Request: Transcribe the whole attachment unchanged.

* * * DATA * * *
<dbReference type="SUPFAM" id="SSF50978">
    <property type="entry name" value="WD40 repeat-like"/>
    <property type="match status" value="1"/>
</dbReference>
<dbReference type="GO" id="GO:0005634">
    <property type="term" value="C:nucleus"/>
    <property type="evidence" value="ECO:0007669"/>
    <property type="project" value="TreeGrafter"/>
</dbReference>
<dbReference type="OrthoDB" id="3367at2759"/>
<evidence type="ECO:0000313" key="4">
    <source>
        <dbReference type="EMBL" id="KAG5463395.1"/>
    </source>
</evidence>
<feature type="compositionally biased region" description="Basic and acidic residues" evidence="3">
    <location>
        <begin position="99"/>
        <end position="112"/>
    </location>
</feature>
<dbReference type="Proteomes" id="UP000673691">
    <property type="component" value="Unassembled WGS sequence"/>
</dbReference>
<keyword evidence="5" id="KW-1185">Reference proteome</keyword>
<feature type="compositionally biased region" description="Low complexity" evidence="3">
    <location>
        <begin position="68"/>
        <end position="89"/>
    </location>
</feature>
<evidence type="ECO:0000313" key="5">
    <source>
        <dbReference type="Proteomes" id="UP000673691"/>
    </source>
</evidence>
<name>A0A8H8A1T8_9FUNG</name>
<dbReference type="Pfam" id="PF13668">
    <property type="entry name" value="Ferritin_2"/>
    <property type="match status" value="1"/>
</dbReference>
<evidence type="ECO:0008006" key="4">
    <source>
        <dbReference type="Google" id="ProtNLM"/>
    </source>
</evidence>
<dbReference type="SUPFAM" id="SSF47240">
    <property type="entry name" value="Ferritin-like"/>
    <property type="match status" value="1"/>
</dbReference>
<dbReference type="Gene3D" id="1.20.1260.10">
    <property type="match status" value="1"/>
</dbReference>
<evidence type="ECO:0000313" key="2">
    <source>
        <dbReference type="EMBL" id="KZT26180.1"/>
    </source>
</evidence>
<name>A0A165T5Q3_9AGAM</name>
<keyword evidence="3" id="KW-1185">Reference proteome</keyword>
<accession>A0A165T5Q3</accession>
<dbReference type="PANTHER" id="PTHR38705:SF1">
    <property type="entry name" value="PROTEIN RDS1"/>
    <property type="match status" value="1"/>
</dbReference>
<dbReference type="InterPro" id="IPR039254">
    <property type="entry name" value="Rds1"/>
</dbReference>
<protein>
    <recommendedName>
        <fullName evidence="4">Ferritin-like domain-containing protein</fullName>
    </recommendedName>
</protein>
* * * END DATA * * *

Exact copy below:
<dbReference type="SUPFAM" id="SSF50978">
    <property type="entry name" value="WD40 repeat-like"/>
    <property type="match status" value="1"/>
</dbReference>
<dbReference type="GO" id="GO:0005634">
    <property type="term" value="C:nucleus"/>
    <property type="evidence" value="ECO:0007669"/>
    <property type="project" value="TreeGrafter"/>
</dbReference>
<dbReference type="OrthoDB" id="3367at2759"/>
<evidence type="ECO:0000313" key="4">
    <source>
        <dbReference type="EMBL" id="KAG5463395.1"/>
    </source>
</evidence>
<feature type="compositionally biased region" description="Basic and acidic residues" evidence="3">
    <location>
        <begin position="99"/>
        <end position="112"/>
    </location>
</feature>
<dbReference type="Proteomes" id="UP000673691">
    <property type="component" value="Unassembled WGS sequence"/>
</dbReference>
<keyword evidence="5" id="KW-1185">Reference proteome</keyword>
<feature type="compositionally biased region" description="Low complexity" evidence="3">
    <location>
        <begin position="68"/>
        <end position="89"/>
    </location>
</feature>
<evidence type="ECO:0000313" key="5">
    <source>
        <dbReference type="Proteomes" id="UP000673691"/>
    </source>
</evidence>
<name>A0A8H8A1T8_9FUNG</name>
<dbReference type="Pfam" id="PF13668">
    <property type="entry name" value="Ferritin_2"/>
    <property type="match status" value="1"/>
</dbReference>
<evidence type="ECO:0008006" key="4">
    <source>
        <dbReference type="Google" id="ProtNLM"/>
    </source>
</evidence>
<dbReference type="SUPFAM" id="SSF47240">
    <property type="entry name" value="Ferritin-like"/>
    <property type="match status" value="1"/>
</dbReference>
<dbReference type="Gene3D" id="1.20.1260.10">
    <property type="match status" value="1"/>
</dbReference>
<evidence type="ECO:0000313" key="2">
    <source>
        <dbReference type="EMBL" id="KZT26180.1"/>
    </source>
</evidence>
<name>A0A165T5Q3_9AGAM</name>
<keyword evidence="3" id="KW-1185">Reference proteome</keyword>
<accession>A0A165T5Q3</accession>
<dbReference type="PANTHER" id="PTHR38705:SF1">
    <property type="entry name" value="PROTEIN RDS1"/>
    <property type="match status" value="1"/>
</dbReference>
<dbReference type="InterPro" id="IPR039254">
    <property type="entry name" value="Rds1"/>
</dbReference>
<protein>
    <recommendedName>
        <fullName evidence="4">Ferritin-like domain-containing protein</fullName>
    </recommendedName>
</protein>